Reader’s Questions

Laura sent me the following question, which made me stop and think, and to attempt an answer in just a few words. Thanks to her for asking. Laura, by the way is the author of the blog: – which I strongly recommend.

I really like your idea of taking these ideas of self-management (because it really is more than managing your time) to people who are not already inclined to adopt them. I was thinking more about it, and while I understand the “belt” analogy, if you really want to reach the non-users of other management systems you might want to consider a different term, one that would be more approachable than a martial arts one. The martial arts one conjures up ideas of discipline and toughness. That might scare most non-adopters off.

Good luck!


On 10/19/07, Francis Wade <[email protected]> wrote:


Sure, in a nutshell:

— there is no right, global time management system to follow — instead each person must define their own system based on their current set of habits

— once they know the 11 fundamental practices underlying ALL time management systems, they can define their system with some clarity

— their personal system is made up of different levels of practice, ranging from white to black belt. They can use the scale applied to each fundamental to see what level they are currently operating at e.g. I might be a green belt in Scheduling but a yellow belt in Capturing

— once they have assessed themselves, they can take the next step and decide which new habits to adopt, and at what rate. Some may want to become a Black belt in six months. Others may want to change one belt
level per year. They may even decide to change nothing about their current habits, and to keep them the same once they realize what it takes to change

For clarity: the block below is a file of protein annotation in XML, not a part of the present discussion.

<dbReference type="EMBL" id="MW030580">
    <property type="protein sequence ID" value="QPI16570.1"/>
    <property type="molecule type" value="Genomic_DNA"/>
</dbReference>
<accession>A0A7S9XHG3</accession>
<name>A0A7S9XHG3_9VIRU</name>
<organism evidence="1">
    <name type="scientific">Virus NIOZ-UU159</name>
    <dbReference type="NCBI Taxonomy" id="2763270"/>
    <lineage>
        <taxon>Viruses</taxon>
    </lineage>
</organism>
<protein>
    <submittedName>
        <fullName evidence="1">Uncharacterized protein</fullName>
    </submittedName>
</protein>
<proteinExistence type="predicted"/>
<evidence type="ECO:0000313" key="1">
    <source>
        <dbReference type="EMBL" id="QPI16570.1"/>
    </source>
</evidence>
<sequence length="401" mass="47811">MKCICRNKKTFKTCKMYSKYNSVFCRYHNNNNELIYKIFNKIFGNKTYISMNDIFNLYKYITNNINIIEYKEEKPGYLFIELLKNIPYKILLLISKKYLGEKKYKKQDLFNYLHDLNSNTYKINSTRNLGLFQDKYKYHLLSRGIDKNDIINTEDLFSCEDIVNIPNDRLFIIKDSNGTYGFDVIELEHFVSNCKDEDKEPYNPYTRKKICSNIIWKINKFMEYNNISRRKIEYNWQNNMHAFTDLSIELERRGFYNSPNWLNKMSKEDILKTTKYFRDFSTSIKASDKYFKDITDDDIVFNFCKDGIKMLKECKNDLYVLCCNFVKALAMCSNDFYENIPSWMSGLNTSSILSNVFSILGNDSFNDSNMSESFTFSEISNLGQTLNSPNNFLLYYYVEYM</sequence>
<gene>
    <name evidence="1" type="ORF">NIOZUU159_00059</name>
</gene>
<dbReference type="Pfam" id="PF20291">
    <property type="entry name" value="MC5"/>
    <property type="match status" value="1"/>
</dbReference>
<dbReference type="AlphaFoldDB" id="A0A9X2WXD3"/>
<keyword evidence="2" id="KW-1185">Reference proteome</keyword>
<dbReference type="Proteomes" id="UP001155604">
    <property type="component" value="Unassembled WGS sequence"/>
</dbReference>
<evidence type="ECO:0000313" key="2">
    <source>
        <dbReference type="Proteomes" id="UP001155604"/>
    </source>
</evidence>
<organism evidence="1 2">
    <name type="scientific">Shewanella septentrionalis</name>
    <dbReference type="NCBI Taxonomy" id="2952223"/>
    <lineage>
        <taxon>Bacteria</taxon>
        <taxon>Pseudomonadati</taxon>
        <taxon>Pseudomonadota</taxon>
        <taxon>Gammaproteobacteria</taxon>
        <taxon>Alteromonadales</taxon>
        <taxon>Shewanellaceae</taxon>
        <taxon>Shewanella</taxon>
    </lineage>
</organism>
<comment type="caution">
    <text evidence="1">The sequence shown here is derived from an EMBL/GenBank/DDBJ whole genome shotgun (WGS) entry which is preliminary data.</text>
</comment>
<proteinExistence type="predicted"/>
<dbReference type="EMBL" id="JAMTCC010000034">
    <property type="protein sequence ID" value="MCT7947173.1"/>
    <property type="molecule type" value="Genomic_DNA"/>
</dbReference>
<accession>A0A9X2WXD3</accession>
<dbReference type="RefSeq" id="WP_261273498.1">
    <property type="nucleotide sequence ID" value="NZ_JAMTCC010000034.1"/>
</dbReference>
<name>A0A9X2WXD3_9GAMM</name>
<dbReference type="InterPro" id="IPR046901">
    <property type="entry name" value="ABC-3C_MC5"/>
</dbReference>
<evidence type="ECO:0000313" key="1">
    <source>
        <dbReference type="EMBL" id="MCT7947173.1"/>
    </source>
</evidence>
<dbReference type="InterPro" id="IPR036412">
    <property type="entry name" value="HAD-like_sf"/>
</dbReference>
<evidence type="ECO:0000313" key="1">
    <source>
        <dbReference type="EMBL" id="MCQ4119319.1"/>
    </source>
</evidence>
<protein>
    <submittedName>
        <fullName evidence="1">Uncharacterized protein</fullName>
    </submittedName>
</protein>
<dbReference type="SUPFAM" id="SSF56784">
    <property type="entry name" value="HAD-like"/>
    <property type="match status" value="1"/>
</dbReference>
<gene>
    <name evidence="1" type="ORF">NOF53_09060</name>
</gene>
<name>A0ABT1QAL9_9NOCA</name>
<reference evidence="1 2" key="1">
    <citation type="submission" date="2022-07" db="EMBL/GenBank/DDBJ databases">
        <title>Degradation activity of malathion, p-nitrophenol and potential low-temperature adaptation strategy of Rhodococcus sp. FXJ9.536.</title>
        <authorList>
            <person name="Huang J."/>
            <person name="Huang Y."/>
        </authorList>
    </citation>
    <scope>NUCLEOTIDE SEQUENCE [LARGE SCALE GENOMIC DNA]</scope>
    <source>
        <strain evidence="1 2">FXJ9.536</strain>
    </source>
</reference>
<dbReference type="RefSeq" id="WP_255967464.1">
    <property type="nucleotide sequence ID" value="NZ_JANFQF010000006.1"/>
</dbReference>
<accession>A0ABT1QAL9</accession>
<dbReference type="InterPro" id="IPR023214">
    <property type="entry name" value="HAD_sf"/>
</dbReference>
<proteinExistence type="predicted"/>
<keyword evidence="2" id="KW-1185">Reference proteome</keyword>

— I recommend that they change habits slowly, after practicing each fundamental for some time. They can measure their progress by using the scale applied to each fundamental.

— A user may decide to improve their belt, or even to go down in belt level — whatever works for them according to their circumstances e.g. in retirement

The issue with static systems like Covey, GTD® et al is that they are only “easy-to-use” by people whose habits are already almost “there.” In other words, by those people who find it easy to change a few habits and be compliant.

For the majority, however, the habit changes are a steep challenge. I am hoping that with 2Time, any user at any level can find a starting place, and perhaps evolve themselves to the point where a GTD or Covey-like system makes sense for them. Also, every static system has its limits, and hopefully the 2Time philosophy will help those who have become expert in those systems to innovate beyond them.

After all is said and done, I love GTD, but am no expert in it, so this may not be revolutionary at all. I certainty can’t be sure that no-one else has already said the same things. I have been secretly hoping someone else has so that I can buy their book and take a break from all

Thanks so much for the question… I welcome more…!